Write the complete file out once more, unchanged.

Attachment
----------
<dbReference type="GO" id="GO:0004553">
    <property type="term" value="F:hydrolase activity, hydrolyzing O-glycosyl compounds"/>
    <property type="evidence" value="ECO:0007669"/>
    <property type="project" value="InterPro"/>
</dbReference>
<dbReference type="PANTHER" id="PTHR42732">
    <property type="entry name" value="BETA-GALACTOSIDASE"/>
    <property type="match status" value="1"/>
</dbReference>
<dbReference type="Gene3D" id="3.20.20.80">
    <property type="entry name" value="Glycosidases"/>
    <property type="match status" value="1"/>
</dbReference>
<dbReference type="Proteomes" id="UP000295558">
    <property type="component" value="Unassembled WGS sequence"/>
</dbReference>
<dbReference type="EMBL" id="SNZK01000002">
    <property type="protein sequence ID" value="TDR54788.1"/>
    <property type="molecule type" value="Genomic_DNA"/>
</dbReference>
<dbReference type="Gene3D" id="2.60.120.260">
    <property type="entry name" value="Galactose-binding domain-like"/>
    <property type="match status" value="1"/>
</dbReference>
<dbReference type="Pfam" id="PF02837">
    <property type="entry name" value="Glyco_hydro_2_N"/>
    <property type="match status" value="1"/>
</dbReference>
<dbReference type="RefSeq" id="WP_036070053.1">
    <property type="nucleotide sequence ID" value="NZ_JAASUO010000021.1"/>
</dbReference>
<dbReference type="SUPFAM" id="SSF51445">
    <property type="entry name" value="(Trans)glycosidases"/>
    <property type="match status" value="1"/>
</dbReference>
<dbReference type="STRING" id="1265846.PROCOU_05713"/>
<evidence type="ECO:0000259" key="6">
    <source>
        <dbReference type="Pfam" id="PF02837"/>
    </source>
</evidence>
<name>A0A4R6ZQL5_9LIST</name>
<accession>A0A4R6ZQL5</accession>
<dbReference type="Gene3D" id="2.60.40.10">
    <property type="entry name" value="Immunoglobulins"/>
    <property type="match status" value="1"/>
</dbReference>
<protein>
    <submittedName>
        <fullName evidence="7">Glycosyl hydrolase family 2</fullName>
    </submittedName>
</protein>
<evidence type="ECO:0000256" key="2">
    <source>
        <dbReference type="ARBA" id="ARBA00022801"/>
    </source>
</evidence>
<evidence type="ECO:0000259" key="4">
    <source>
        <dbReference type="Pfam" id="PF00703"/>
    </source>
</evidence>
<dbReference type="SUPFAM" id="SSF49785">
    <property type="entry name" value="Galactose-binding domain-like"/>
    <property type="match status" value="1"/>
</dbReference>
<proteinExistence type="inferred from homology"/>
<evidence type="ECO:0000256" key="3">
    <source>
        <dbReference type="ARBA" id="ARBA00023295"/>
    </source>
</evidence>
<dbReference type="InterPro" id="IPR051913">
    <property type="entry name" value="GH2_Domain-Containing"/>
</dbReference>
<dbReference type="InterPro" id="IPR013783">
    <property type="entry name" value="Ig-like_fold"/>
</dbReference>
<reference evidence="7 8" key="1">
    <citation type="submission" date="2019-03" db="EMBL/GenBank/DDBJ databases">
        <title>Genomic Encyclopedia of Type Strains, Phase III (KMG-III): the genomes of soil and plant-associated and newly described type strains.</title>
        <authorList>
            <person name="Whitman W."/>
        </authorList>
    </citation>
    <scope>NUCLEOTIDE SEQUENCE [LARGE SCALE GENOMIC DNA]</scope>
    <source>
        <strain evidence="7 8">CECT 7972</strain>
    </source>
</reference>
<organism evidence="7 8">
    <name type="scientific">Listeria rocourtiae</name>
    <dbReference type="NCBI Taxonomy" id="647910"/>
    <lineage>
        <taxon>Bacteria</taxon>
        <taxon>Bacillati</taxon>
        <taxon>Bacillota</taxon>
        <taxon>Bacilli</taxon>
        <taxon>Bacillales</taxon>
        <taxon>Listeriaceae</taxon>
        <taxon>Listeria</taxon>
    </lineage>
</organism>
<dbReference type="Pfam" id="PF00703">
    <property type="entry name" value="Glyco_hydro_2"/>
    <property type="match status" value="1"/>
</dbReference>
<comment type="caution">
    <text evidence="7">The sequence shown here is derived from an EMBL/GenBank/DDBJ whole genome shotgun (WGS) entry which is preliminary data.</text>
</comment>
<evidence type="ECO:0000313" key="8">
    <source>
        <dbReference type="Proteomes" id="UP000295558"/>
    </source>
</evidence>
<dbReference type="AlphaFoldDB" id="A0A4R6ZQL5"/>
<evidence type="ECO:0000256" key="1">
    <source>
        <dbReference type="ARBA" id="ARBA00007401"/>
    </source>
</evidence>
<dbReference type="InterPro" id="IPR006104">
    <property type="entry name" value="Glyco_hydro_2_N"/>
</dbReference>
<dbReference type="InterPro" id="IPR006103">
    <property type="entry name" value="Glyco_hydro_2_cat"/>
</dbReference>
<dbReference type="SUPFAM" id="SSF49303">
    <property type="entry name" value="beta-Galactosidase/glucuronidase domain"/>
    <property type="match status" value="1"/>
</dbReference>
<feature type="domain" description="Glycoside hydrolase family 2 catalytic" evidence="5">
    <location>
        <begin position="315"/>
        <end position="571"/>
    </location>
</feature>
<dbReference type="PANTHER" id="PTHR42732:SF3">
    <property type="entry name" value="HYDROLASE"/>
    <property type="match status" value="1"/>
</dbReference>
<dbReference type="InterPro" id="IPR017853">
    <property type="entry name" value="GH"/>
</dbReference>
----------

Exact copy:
<dbReference type="GO" id="GO:0004553">
    <property type="term" value="F:hydrolase activity, hydrolyzing O-glycosyl compounds"/>
    <property type="evidence" value="ECO:0007669"/>
    <property type="project" value="InterPro"/>
</dbReference>
<dbReference type="PANTHER" id="PTHR42732">
    <property type="entry name" value="BETA-GALACTOSIDASE"/>
    <property type="match status" value="1"/>
</dbReference>
<dbReference type="Gene3D" id="3.20.20.80">
    <property type="entry name" value="Glycosidases"/>
    <property type="match status" value="1"/>
</dbReference>
<dbReference type="Proteomes" id="UP000295558">
    <property type="component" value="Unassembled WGS sequence"/>
</dbReference>
<dbReference type="EMBL" id="SNZK01000002">
    <property type="protein sequence ID" value="TDR54788.1"/>
    <property type="molecule type" value="Genomic_DNA"/>
</dbReference>
<dbReference type="Gene3D" id="2.60.120.260">
    <property type="entry name" value="Galactose-binding domain-like"/>
    <property type="match status" value="1"/>
</dbReference>
<dbReference type="Pfam" id="PF02837">
    <property type="entry name" value="Glyco_hydro_2_N"/>
    <property type="match status" value="1"/>
</dbReference>
<dbReference type="RefSeq" id="WP_036070053.1">
    <property type="nucleotide sequence ID" value="NZ_JAASUO010000021.1"/>
</dbReference>
<dbReference type="SUPFAM" id="SSF51445">
    <property type="entry name" value="(Trans)glycosidases"/>
    <property type="match status" value="1"/>
</dbReference>
<dbReference type="STRING" id="1265846.PROCOU_05713"/>
<evidence type="ECO:0000259" key="6">
    <source>
        <dbReference type="Pfam" id="PF02837"/>
    </source>
</evidence>
<name>A0A4R6ZQL5_9LIST</name>
<accession>A0A4R6ZQL5</accession>
<dbReference type="Gene3D" id="2.60.40.10">
    <property type="entry name" value="Immunoglobulins"/>
    <property type="match status" value="1"/>
</dbReference>
<protein>
    <submittedName>
        <fullName evidence="7">Glycosyl hydrolase family 2</fullName>
    </submittedName>
</protein>
<evidence type="ECO:0000256" key="2">
    <source>
        <dbReference type="ARBA" id="ARBA00022801"/>
    </source>
</evidence>
<evidence type="ECO:0000259" key="4">
    <source>
        <dbReference type="Pfam" id="PF00703"/>
    </source>
</evidence>
<dbReference type="SUPFAM" id="SSF49785">
    <property type="entry name" value="Galactose-binding domain-like"/>
    <property type="match status" value="1"/>
</dbReference>
<proteinExistence type="inferred from homology"/>
<evidence type="ECO:0000256" key="3">
    <source>
        <dbReference type="ARBA" id="ARBA00023295"/>
    </source>
</evidence>
<dbReference type="InterPro" id="IPR051913">
    <property type="entry name" value="GH2_Domain-Containing"/>
</dbReference>
<dbReference type="InterPro" id="IPR013783">
    <property type="entry name" value="Ig-like_fold"/>
</dbReference>
<reference evidence="7 8" key="1">
    <citation type="submission" date="2019-03" db="EMBL/GenBank/DDBJ databases">
        <title>Genomic Encyclopedia of Type Strains, Phase III (KMG-III): the genomes of soil and plant-associated and newly described type strains.</title>
        <authorList>
            <person name="Whitman W."/>
        </authorList>
    </citation>
    <scope>NUCLEOTIDE SEQUENCE [LARGE SCALE GENOMIC DNA]</scope>
    <source>
        <strain evidence="7 8">CECT 7972</strain>
    </source>
</reference>
<organism evidence="7 8">
    <name type="scientific">Listeria rocourtiae</name>
    <dbReference type="NCBI Taxonomy" id="647910"/>
    <lineage>
        <taxon>Bacteria</taxon>
        <taxon>Bacillati</taxon>
        <taxon>Bacillota</taxon>
        <taxon>Bacilli</taxon>
        <taxon>Bacillales</taxon>
        <taxon>Listeriaceae</taxon>
        <taxon>Listeria</taxon>
    </lineage>
</organism>
<dbReference type="Pfam" id="PF00703">
    <property type="entry name" value="Glyco_hydro_2"/>
    <property type="match status" value="1"/>
</dbReference>
<comment type="caution">
    <text evidence="7">The sequence shown here is derived from an EMBL/GenBank/DDBJ whole genome shotgun (WGS) entry which is preliminary data.</text>
</comment>
<evidence type="ECO:0000313" key="8">
    <source>
        <dbReference type="Proteomes" id="UP000295558"/>
    </source>
</evidence>
<dbReference type="AlphaFoldDB" id="A0A4R6ZQL5"/>
<evidence type="ECO:0000256" key="1">
    <source>
        <dbReference type="ARBA" id="ARBA00007401"/>
    </source>
</evidence>
<dbReference type="InterPro" id="IPR006104">
    <property type="entry name" value="Glyco_hydro_2_N"/>
</dbReference>
<dbReference type="InterPro" id="IPR006103">
    <property type="entry name" value="Glyco_hydro_2_cat"/>
</dbReference>
<dbReference type="SUPFAM" id="SSF49303">
    <property type="entry name" value="beta-Galactosidase/glucuronidase domain"/>
    <property type="match status" value="1"/>
</dbReference>
<feature type="domain" description="Glycoside hydrolase family 2 catalytic" evidence="5">
    <location>
        <begin position="315"/>
        <end position="571"/>
    </location>
</feature>
<dbReference type="PANTHER" id="PTHR42732:SF3">
    <property type="entry name" value="HYDROLASE"/>
    <property type="match status" value="1"/>
</dbReference>
<dbReference type="InterPro" id="IPR017853">
    <property type="entry name" value="GH"/>
</dbReference>